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    The Most Common Materials to Use on Your Residential Garage Door

    Though the look of your garage door may seem secondary to other aspects of your home, garages are often one of the first things people see when they drive up to your home. It is important to choose the ideal material. There are a handful of materials that are most commonly used for residential garage doors.


    The most popular material for garage doors across the country, steel doors are reasonably priced, extremely durable, and low maintenance. They are also available in a wide array of styles and colors, so you can customize the door to whatever works best with your home. Consider getting an insulated door to retain heat and reduce noise. If you are expecting to take out the basketball in the oncoming warm weather or think your garage door will deal with impact of some sort, try to purchase one of the thicker steel doors so it will hold up.


    Aluminum has a lot of the same advantages and disadvantages that steel has. With an aluminum garage door, you have the option of styling it to have the texture and finish of natural wood. It is lighter than steel, but will dent more easily.


    Wood garage doors provide a traditional, natural look. They can also include windows. There are various types of wood doors that you can choose from, depending on your budget and preferences. Wood is also a better insulator than steel and aluminum. The main disadvantage of a wood garage door is that it will need more maintenance than other materials.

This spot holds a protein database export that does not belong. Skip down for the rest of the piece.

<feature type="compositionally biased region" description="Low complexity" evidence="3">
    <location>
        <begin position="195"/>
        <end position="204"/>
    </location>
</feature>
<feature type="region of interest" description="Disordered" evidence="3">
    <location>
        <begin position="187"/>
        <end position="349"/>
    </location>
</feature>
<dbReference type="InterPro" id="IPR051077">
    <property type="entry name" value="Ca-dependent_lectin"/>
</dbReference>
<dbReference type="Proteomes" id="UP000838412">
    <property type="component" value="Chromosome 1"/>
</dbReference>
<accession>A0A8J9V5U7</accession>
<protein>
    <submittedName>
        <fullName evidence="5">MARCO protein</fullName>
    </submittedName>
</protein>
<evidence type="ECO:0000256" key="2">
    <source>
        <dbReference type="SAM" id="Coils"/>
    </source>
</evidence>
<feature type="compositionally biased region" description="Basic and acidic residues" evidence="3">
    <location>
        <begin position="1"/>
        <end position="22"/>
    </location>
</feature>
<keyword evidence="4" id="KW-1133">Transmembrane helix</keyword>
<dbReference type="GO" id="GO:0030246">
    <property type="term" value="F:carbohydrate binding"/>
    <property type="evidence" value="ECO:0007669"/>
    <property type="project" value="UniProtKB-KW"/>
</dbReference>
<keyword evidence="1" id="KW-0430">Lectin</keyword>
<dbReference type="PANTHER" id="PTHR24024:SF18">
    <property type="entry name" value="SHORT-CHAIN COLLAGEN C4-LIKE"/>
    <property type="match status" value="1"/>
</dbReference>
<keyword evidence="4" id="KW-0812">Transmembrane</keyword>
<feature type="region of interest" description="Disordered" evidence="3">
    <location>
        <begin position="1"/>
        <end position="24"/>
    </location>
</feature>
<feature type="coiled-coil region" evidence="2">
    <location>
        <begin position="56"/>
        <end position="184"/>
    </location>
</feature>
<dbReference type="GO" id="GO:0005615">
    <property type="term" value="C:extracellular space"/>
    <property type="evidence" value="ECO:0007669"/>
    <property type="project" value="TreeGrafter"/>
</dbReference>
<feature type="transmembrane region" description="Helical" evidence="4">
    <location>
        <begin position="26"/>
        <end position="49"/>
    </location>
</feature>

Wood Composite

    Made of recycled wood fibers, wood composite garage doors can be painted or stained to match your style, and have the strength of steel doors while retaining the traditional and natural look of wood. Composite doors are also more resistant to rot than regular wood, so heavy Oregon rains are less likely to significantly impact the material.


    The final main material for residential garage doors is fiberglass. It is significantly less common than steel, aluminum, wood, and wood composite. The panels come in a color of your choosing and are less likely to dent than thin steel doors. However, they can fade from weather exposure, so spring and summer storms could damage the aesthetic value.

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